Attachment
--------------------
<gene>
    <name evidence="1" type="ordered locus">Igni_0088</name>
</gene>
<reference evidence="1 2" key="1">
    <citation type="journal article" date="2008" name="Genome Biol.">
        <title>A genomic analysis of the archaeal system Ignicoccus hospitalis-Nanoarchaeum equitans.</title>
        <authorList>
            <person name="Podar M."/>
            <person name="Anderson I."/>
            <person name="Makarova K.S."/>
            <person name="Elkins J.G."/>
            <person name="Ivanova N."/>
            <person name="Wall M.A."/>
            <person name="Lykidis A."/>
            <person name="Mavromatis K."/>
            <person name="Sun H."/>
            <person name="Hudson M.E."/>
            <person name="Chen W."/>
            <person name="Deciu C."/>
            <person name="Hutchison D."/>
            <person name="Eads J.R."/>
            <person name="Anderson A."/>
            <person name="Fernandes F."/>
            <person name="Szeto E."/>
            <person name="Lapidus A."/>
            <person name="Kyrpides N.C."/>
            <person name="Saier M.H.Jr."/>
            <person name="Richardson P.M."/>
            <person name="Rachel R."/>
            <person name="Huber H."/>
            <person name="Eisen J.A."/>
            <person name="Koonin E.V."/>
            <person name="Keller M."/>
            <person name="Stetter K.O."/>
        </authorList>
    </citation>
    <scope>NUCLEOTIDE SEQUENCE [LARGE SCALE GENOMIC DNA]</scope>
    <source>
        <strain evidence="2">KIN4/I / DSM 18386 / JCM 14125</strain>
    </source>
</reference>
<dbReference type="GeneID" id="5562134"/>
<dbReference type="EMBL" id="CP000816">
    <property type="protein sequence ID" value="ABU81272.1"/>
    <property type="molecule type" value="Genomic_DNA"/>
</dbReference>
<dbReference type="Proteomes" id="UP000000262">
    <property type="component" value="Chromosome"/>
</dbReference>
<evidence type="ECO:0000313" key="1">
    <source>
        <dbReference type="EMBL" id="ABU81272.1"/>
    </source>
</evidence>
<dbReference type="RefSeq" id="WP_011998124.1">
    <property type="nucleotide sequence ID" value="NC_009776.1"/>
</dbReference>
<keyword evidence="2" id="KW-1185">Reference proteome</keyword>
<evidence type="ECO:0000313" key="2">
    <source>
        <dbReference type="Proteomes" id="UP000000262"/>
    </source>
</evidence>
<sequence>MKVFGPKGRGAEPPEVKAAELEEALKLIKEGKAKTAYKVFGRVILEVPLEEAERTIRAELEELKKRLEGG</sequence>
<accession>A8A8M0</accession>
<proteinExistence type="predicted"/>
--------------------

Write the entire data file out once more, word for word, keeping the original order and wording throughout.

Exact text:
<gene>
    <name evidence="1" type="ordered locus">Igni_0088</name>
</gene>
<reference evidence="1 2" key="1">
    <citation type="journal article" date="2008" name="Genome Biol.">
        <title>A genomic analysis of the archaeal system Ignicoccus hospitalis-Nanoarchaeum equitans.</title>
        <authorList>
            <person name="Podar M."/>
            <person name="Anderson I."/>
            <person name="Makarova K.S."/>
            <person name="Elkins J.G."/>
            <person name="Ivanova N."/>
            <person name="Wall M.A."/>
            <person name="Lykidis A."/>
            <person name="Mavromatis K."/>
            <person name="Sun H."/>
            <person name="Hudson M.E."/>
            <person name="Chen W."/>
            <person name="Deciu C."/>
            <person name="Hutchison D."/>
            <person name="Eads J.R."/>
            <person name="Anderson A."/>
            <person name="Fernandes F."/>
            <person name="Szeto E."/>
            <person name="Lapidus A."/>
            <person name="Kyrpides N.C."/>
            <person name="Saier M.H.Jr."/>
            <person name="Richardson P.M."/>
            <person name="Rachel R."/>
            <person name="Huber H."/>
            <person name="Eisen J.A."/>
            <person name="Koonin E.V."/>
            <person name="Keller M."/>
            <person name="Stetter K.O."/>
        </authorList>
    </citation>
    <scope>NUCLEOTIDE SEQUENCE [LARGE SCALE GENOMIC DNA]</scope>
    <source>
        <strain evidence="2">KIN4/I / DSM 18386 / JCM 14125</strain>
    </source>
</reference>
<dbReference type="GeneID" id="5562134"/>
<dbReference type="EMBL" id="CP000816">
    <property type="protein sequence ID" value="ABU81272.1"/>
    <property type="molecule type" value="Genomic_DNA"/>
</dbReference>
<dbReference type="Proteomes" id="UP000000262">
    <property type="component" value="Chromosome"/>
</dbReference>
<evidence type="ECO:0000313" key="1">
    <source>
        <dbReference type="EMBL" id="ABU81272.1"/>
    </source>
</evidence>
<dbReference type="RefSeq" id="WP_011998124.1">
    <property type="nucleotide sequence ID" value="NC_009776.1"/>
</dbReference>
<keyword evidence="2" id="KW-1185">Reference proteome</keyword>
<evidence type="ECO:0000313" key="2">
    <source>
        <dbReference type="Proteomes" id="UP000000262"/>
    </source>
</evidence>
<sequence>MKVFGPKGRGAEPPEVKAAELEEALKLIKEGKAKTAYKVFGRVILEVPLEEAERTIRAELEELKKRLEGG</sequence>
<accession>A8A8M0</accession>
<proteinExistence type="predicted"/>